Understanding Hegel's Mature Critique of Kant
John McCumber


A Short Introduction to an Endless Task
chapter abstract

Hegel's criticisms of Kant's views on ontology often seem to obfuscate the source material or miss Kant's point entirely, which has been duly observed by Barbara Herman, Karl Ameriks, and John Rawls among others. Yet many of these attempts to understand Hegel's critique of Kant have viewed Hegel's criticisms piecemeal, and on Kant's terms. A more coherent path to understanding Hegel's commentary on Kant must position his critique in the context of Hegel's overall philosophical project. His stance on Kant indicates how he stands with respect to himself, and if his critique of Kant's theoretical philosophy achieves nothing else, it teaches us about Hegel. That it achieves nothing else may indeed by the case.

1Hegel and His Project
chapter abstract

This chapter pursues the issue of the independence of Hegel's philosophical project from his critique of Kant and gives the bare bones of an account which sees that project as, in important ways, entirely independent of Kant's. Two centuries of strenuous effort at understanding the nature of Hegel's philosophical project have generated two main families of views—one for each century. Both are predicated on the views of Hegel's relationship to Kant's critical project, but their stances on this are opposed: the older view sees Hegel as revoking Kant's critique of metaphysics, while the younger one, closer to this author's own viewpoint, sees him as continuing it. This chapter sketches these two understandings of Hegel, highlights deficiencies, and posits new interpretations.

2Hegel Contra Kant on Philosophical Critique and the Limits of Knowledge
chapter abstract

With the understanding that Hegel's critique of Kant provides substantial insight into Hegel's own philosophical project, this chapter disentangles Hegel's criticisms of Kant's theoretical philosophy regarding the limit Kant places on cognition. This raises two interrelated issues in Kant: that of the things we cannot know and that of the power of knowing them, which we do not possess. This chapter discusses Hegel's views on things in themselves and on the enigmatic faculty of intellectual intuition, which for Kant would be how we would know things in themselves if we were able know them at all. The chapter begins by outlining Hegel's particular criticisms of Kant's epistemological and ontological premises in order to better understand what Hegel thinks of the distinction between appearances and things in themselves, and where between those two spheres, knowledge is situated.

3Transcendental Versus Linguistic Idealism
chapter abstract

This chapter explores Hegel's broad and unusual definition of idealism. Owing to the long history and varied subtypes of idealism furnished by preceding philosophers, much of Hegel's energies are focused on contextualizing these various forms. Thus this chapter begins with a broad sketch of that project, showing how Hegel disentangled and crystallized various strains of thought on this subject. However, when it comes to the idealism of Hegel's own time, his project is the opposite; he tries to run together approaches that are, even on the surface, not only different but opposed to one another. At its conclusion this chapter contemplates Hegel's emphasis on the importance of linguistics in shaping cognition. This view—linguistic idealism—redirects philosophy's search for origins away from transcendental faculties and toward the history not of what we can know but of what we can say: toward the evolution of our basic words.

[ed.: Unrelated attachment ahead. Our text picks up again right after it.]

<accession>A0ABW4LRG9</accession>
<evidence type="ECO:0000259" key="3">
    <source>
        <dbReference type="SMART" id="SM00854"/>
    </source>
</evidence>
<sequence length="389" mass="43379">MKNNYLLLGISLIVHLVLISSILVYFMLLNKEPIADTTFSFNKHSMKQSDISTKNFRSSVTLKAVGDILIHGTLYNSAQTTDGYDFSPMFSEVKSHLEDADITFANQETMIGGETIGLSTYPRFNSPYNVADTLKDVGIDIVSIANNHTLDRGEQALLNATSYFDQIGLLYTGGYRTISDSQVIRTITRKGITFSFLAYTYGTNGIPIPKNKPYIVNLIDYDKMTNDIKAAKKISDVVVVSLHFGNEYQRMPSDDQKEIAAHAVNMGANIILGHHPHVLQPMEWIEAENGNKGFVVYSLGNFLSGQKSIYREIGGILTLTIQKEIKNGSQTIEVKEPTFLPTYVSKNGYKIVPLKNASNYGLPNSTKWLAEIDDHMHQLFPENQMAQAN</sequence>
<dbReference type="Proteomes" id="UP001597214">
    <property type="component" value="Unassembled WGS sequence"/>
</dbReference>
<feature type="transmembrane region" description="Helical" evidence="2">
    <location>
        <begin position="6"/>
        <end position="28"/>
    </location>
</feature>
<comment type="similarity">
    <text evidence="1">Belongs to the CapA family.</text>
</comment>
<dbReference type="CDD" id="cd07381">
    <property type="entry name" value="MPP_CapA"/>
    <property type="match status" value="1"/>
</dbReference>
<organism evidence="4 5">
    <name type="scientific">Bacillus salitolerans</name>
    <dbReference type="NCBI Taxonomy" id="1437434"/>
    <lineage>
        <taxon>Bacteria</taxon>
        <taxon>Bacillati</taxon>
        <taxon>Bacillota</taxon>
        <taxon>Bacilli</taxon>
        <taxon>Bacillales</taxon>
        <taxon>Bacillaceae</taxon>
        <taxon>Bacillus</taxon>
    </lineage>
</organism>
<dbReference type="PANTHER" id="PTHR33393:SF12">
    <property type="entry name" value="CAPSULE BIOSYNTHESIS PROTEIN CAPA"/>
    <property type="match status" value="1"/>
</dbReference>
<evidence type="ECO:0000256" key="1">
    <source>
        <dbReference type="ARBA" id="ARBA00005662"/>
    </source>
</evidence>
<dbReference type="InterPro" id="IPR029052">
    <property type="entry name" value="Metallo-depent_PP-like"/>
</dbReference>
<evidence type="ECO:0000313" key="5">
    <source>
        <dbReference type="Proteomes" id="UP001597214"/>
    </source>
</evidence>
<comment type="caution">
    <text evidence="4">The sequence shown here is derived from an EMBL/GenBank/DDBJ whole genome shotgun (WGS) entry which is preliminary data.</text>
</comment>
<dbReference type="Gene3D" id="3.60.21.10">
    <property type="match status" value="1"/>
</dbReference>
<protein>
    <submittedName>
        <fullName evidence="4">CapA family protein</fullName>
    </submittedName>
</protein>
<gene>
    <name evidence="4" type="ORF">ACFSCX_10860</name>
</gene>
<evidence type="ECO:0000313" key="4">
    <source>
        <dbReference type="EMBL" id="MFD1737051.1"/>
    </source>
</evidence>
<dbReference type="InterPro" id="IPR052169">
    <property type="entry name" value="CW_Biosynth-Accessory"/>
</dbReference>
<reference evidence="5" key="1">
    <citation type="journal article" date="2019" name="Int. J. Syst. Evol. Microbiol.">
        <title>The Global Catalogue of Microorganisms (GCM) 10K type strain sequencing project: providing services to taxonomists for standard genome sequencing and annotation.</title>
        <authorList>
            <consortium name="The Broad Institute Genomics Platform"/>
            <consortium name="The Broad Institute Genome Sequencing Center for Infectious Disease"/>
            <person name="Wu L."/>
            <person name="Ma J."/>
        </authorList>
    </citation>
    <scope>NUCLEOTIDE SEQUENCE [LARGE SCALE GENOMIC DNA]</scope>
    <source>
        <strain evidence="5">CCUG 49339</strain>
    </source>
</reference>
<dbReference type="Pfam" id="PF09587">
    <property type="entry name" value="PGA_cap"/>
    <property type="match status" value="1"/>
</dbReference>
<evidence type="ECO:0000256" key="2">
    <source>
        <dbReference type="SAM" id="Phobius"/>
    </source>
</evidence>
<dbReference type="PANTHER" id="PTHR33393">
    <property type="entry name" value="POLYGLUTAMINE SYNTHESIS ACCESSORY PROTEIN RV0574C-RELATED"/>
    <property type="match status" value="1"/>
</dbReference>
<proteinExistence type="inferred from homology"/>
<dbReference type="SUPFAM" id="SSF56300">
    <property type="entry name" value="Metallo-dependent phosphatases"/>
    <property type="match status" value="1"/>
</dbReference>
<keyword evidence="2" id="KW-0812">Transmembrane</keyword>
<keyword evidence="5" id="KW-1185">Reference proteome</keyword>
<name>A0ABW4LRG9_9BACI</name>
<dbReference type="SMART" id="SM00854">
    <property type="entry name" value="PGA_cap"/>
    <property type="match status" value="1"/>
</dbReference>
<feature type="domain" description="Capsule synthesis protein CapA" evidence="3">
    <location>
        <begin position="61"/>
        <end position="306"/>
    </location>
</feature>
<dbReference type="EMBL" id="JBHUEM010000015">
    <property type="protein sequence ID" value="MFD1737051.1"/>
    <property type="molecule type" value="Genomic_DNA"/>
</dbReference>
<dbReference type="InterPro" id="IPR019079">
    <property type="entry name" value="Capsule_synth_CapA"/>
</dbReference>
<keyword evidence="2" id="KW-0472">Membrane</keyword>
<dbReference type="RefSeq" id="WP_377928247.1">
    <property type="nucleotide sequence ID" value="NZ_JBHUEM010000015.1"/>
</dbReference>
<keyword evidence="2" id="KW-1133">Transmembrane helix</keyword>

4The Nature and Development of Will
chapter abstract

The section on "Morality" in Hegel's Philosophy of Right contains a portrait not directly of Kant, but of Hegel's Kant. Thus to best understand its reasoning it must be interrogated by Hegelian, rather than Kantian, standards. Such is the task of this chapter, which, while attending to Hegel's systematic perspective in Philosophy of Right, also contends with those topics which most directly engage Kant. These include the book's opening definition of will and its accounts of the purification of the nature of insight; welfare and the good; duty; and conscience. Since Hegel's most important criticism of Kant lies in the fact that Hegel goes on from morality to the more concrete discussions of ethical life, this chapter will also consider that domain as far as its first moment, marriage.

5Hegel's Critique of Kant's Moral Theory
chapter abstract

This chapter enumerates and illustrates eight distinct critiques of Kant's moral philosophy from Hegel's perspective. These critiques include both explicit and implicit—or "buried"—arguments. These "buried" criticisms include Kant's failure to define morality's most basic principle, the will, and insofar as Kant does provide an account of the will it is non-naturalistic (not empirical). Hegel's other implicit criticisms arise from the overly abstract quality of Kant's moral theory. Namely, Kant's account does not tell us how we can strengthen our moral agency by integrating it with other drives and duties, and he also lacks an account of moral action altogether. Hegel also criticizes Kant explicitly for being too formalistic and rigoristic; for the emptiness of the categorical imperative, and for the social philosophy, which emerges from it, which is based not on freedom, but coercion.